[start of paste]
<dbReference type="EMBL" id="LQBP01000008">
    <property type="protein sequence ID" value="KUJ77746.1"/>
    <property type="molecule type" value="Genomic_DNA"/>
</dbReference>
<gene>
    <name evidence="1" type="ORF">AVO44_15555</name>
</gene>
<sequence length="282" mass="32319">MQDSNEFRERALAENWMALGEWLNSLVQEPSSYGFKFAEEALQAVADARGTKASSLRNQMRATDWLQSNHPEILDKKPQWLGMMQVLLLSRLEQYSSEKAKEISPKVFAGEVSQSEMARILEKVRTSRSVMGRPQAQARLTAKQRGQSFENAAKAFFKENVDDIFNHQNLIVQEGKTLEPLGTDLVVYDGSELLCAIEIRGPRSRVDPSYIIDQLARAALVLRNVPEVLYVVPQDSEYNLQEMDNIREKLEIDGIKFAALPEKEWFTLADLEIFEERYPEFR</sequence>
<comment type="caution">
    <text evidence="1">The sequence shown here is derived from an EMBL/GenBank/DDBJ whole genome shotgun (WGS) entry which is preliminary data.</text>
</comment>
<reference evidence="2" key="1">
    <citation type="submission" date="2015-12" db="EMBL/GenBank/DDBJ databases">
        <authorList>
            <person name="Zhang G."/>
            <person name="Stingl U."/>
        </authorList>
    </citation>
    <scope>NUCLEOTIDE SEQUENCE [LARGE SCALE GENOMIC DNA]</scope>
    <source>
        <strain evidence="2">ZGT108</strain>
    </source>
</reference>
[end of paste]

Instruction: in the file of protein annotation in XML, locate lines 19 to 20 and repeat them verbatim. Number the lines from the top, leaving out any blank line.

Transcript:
    <scope>NUCLEOTIDE SEQUENCE [LARGE SCALE GENOMIC DNA]</scope>
    <source>